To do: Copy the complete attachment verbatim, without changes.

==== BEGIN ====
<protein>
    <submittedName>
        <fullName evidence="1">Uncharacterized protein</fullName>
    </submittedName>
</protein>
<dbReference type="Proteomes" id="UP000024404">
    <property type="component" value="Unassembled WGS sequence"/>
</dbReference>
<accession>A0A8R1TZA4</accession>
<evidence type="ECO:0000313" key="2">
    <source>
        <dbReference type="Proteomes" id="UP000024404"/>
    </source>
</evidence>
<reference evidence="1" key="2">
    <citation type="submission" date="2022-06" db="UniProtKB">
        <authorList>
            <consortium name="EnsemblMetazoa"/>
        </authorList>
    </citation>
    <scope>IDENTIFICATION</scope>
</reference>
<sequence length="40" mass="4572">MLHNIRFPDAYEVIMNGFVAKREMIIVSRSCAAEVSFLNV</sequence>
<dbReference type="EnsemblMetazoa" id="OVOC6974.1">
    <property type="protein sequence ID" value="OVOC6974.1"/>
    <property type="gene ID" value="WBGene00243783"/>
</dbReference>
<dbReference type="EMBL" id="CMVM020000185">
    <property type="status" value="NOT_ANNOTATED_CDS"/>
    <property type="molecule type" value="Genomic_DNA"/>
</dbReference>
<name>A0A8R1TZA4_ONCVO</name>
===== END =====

<protein>
    <submittedName>
        <fullName evidence="1">Uncharacterized protein</fullName>
    </submittedName>
</protein>
<dbReference type="Proteomes" id="UP000024404">
    <property type="component" value="Unassembled WGS sequence"/>
</dbReference>
<accession>A0A8R1TZA4</accession>
<evidence type="ECO:0000313" key="2">
    <source>
        <dbReference type="Proteomes" id="UP000024404"/>
    </source>
</evidence>
<reference evidence="1" key="2">
    <citation type="submission" date="2022-06" db="UniProtKB">
        <authorList>
            <consortium name="EnsemblMetazoa"/>
        </authorList>
    </citation>
    <scope>IDENTIFICATION</scope>
</reference>
<sequence length="40" mass="4572">MLHNIRFPDAYEVIMNGFVAKREMIIVSRSCAAEVSFLNV</sequence>
<dbReference type="EnsemblMetazoa" id="OVOC6974.1">
    <property type="protein sequence ID" value="OVOC6974.1"/>
    <property type="gene ID" value="WBGene00243783"/>
</dbReference>
<dbReference type="EMBL" id="CMVM020000185">
    <property type="status" value="NOT_ANNOTATED_CDS"/>
    <property type="molecule type" value="Genomic_DNA"/>
</dbReference>
<name>A0A8R1TZA4_ONCVO</name>